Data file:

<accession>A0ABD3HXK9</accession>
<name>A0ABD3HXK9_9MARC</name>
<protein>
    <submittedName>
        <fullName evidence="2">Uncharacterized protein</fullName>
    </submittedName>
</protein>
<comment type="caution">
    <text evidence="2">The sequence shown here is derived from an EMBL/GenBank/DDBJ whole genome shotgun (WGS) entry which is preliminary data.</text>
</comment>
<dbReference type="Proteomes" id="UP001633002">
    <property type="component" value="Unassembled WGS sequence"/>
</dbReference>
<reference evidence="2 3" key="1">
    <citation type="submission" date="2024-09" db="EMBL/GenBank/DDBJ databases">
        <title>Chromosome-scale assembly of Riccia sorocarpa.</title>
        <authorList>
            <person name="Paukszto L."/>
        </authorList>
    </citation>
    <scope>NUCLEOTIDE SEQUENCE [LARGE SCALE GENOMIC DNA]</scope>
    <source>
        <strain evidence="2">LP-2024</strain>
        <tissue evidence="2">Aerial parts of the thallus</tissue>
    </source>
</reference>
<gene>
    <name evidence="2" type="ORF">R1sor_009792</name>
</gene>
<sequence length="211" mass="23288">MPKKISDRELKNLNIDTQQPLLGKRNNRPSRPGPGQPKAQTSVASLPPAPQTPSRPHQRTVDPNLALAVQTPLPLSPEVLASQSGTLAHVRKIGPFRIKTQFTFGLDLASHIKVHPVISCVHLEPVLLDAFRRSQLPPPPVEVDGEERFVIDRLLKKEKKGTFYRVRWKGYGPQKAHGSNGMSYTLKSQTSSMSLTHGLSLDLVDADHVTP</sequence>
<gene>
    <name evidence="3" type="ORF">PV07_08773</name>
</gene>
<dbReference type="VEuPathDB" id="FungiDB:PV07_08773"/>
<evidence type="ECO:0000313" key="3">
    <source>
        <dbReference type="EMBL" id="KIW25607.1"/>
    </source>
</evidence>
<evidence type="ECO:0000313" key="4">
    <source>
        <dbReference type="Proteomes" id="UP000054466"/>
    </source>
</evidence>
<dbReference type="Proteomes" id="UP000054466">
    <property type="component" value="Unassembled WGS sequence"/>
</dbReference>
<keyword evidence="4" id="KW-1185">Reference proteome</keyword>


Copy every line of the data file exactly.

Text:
<accession>A0ABD3HXK9</accession>
<name>A0ABD3HXK9_9MARC</name>
<protein>
    <submittedName>
        <fullName evidence="2">Uncharacterized protein</fullName>
    </submittedName>
</protein>
<comment type="caution">
    <text evidence="2">The sequence shown here is derived from an EMBL/GenBank/DDBJ whole genome shotgun (WGS) entry which is preliminary data.</text>
</comment>
<dbReference type="Proteomes" id="UP001633002">
    <property type="component" value="Unassembled WGS sequence"/>
</dbReference>
<reference evidence="2 3" key="1">
    <citation type="submission" date="2024-09" db="EMBL/GenBank/DDBJ databases">
        <title>Chromosome-scale assembly of Riccia sorocarpa.</title>
        <authorList>
            <person name="Paukszto L."/>
        </authorList>
    </citation>
    <scope>NUCLEOTIDE SEQUENCE [LARGE SCALE GENOMIC DNA]</scope>
    <source>
        <strain evidence="2">LP-2024</strain>
        <tissue evidence="2">Aerial parts of the thallus</tissue>
    </source>
</reference>
<gene>
    <name evidence="2" type="ORF">R1sor_009792</name>
</gene>
<sequence length="211" mass="23288">MPKKISDRELKNLNIDTQQPLLGKRNNRPSRPGPGQPKAQTSVASLPPAPQTPSRPHQRTVDPNLALAVQTPLPLSPEVLASQSGTLAHVRKIGPFRIKTQFTFGLDLASHIKVHPVISCVHLEPVLLDAFRRSQLPPPPVEVDGEERFVIDRLLKKEKKGTFYRVRWKGYGPQKAHGSNGMSYTLKSQTSSMSLTHGLSLDLVDADHVTP</sequence>
<gene>
    <name evidence="3" type="ORF">PV07_08773</name>
</gene>
<dbReference type="VEuPathDB" id="FungiDB:PV07_08773"/>
<evidence type="ECO:0000313" key="3">
    <source>
        <dbReference type="EMBL" id="KIW25607.1"/>
    </source>
</evidence>
<evidence type="ECO:0000313" key="4">
    <source>
        <dbReference type="Proteomes" id="UP000054466"/>
    </source>
</evidence>
<dbReference type="Proteomes" id="UP000054466">
    <property type="component" value="Unassembled WGS sequence"/>
</dbReference>
<keyword evidence="4" id="KW-1185">Reference proteome</keyword>